When you plan your document, be sure to think about how the information can be presented in a creative, easy-to-understand way.
4. Use transition words to link sections
Using appropriate transition words such as “next,” “following,” “however,” etc. can help to make it easier for your audience to understand how the parts of your discussion will connect.
Transition words are important for guiding the audience from one point to the next. The transition words clue the audience in whether the next point builds on the previous one, clarifies it, or offers an opposing view.
5. Include charts and illustrations
When you include charts and illustrations, you can visually depict the information. It is often easier for audiences to understand material visually than it is to understand it verbally.
When it comes to giving instructions, showing technical illustrations often makes the process much simpler.
When you are discussing technical material, graphs and charts can lay out the information in ways that are sometimes difficult to understand in verbal form.
6. Edit and then re-edit for complete clarity and readability
Editing is an important step in any technical writing process. Writing your technical material is only the first step.
After you have finished the first draft you need to edit and then edit again until the entire document is polished and easy to understand.
In technical discussions, it can be especially problematic to have an error or an unclear instruction that could lead to dangerous confusion.
7. Avoid contractions
Technical writing necessitates the use of formal English. Spell out “do not,” “would not,” etc. Feel free to avoid such contractions for writing your technical report in college or university.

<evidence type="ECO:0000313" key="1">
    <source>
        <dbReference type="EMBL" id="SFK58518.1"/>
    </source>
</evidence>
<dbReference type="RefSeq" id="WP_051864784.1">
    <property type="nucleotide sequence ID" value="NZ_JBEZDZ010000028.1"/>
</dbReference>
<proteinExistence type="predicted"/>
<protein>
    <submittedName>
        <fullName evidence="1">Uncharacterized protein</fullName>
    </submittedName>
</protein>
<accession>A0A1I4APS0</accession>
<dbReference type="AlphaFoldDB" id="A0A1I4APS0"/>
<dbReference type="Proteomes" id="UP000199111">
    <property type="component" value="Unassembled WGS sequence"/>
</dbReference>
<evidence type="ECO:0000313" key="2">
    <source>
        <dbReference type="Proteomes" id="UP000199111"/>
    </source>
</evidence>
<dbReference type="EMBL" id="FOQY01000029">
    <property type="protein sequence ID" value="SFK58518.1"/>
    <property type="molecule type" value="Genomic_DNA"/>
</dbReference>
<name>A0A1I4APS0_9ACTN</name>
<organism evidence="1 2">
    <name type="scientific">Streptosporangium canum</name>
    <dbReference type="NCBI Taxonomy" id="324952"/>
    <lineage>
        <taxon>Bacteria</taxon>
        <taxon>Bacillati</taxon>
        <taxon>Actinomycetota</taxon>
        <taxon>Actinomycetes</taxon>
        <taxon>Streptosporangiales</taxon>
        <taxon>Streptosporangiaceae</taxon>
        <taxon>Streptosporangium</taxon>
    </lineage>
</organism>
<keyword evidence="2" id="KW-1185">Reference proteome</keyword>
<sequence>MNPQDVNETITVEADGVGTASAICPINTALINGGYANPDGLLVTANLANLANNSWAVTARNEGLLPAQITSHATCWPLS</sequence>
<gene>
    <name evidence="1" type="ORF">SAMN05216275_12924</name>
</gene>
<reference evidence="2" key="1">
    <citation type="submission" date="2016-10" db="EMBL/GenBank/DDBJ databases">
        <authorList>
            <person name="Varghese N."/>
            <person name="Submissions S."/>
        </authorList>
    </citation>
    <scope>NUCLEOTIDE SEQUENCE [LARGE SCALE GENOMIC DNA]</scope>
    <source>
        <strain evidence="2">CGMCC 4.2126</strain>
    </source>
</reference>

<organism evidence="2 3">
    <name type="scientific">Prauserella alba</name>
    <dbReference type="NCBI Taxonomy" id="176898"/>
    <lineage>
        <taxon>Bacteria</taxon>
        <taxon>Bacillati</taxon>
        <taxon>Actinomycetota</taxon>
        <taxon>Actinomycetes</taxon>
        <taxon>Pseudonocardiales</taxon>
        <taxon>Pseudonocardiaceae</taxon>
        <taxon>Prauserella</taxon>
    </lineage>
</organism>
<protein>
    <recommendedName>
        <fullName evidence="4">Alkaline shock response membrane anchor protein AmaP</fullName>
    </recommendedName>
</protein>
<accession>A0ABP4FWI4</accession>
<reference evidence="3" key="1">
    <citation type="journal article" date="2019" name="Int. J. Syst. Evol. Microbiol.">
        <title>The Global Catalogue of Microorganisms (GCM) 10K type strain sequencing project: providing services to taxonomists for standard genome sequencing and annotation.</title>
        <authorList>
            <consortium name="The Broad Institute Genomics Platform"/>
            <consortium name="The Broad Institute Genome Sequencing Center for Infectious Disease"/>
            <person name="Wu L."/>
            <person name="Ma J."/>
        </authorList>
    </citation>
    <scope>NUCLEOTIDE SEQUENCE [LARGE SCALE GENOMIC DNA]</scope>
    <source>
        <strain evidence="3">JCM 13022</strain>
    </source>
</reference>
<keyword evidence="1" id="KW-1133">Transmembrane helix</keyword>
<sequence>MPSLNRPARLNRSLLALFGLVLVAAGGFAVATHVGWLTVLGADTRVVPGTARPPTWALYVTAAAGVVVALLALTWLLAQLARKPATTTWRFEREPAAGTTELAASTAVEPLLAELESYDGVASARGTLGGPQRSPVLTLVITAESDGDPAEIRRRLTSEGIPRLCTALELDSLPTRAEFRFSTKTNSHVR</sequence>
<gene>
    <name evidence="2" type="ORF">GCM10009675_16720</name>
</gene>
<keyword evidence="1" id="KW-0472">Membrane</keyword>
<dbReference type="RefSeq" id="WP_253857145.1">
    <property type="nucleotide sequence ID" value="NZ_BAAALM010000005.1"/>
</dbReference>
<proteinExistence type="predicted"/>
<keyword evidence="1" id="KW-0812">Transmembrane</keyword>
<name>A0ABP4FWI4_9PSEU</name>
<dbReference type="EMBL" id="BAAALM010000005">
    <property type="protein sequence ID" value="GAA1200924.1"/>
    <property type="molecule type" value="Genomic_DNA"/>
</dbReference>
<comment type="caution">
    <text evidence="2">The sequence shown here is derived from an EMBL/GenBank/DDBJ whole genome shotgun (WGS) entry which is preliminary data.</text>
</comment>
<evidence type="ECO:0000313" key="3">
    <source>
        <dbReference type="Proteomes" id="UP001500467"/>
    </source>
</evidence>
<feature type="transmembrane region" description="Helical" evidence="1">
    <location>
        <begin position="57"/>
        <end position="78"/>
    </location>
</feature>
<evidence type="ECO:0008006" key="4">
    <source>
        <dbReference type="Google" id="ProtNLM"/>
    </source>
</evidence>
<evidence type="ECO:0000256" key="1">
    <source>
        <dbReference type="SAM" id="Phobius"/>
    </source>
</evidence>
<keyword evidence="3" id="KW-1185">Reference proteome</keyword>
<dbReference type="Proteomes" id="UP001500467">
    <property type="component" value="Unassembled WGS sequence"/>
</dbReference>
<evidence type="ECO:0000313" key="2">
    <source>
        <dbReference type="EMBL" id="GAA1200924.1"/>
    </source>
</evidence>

8. Use the Oxford comma
Using a comma before “and” in a series can avoid costly confusion and ambiguities. When this comma is omitted, unclear results follow.
For example, consider this book inscription: “For my parents, Maya Angelou and Jesus.” The writer did not mean that Maya Angelou and Jesus were the writer’s parents, but the lack of comma leaves it unclear.
9. Keep yourself updated with the latest industry information
Read current literature in the field to make sure you are aware of the latest practices, trends, and ideas. It will help you create good technical papers on current topics.
10. Consider taking technical writing courses
Even expert technical writers and homework helpers can benefit from refresher courses to keep current.
Technical Writing Help: Do You Need It Online?
If you are in need of some extra help with technical writing for a college or university course, it might make sense to pay someone to do your technical writing homework assignments.
Online experts at homework services like MyAssignmentLab.com can help with doing projects in STEM fields like engineering, chemistry, computer programming, mathematics, and more.
When you take advantage of the online assistance from more experienced writers, you can develop a better understanding of the rhythms of technical writing to produce stronger and more effective homework assignments of your own.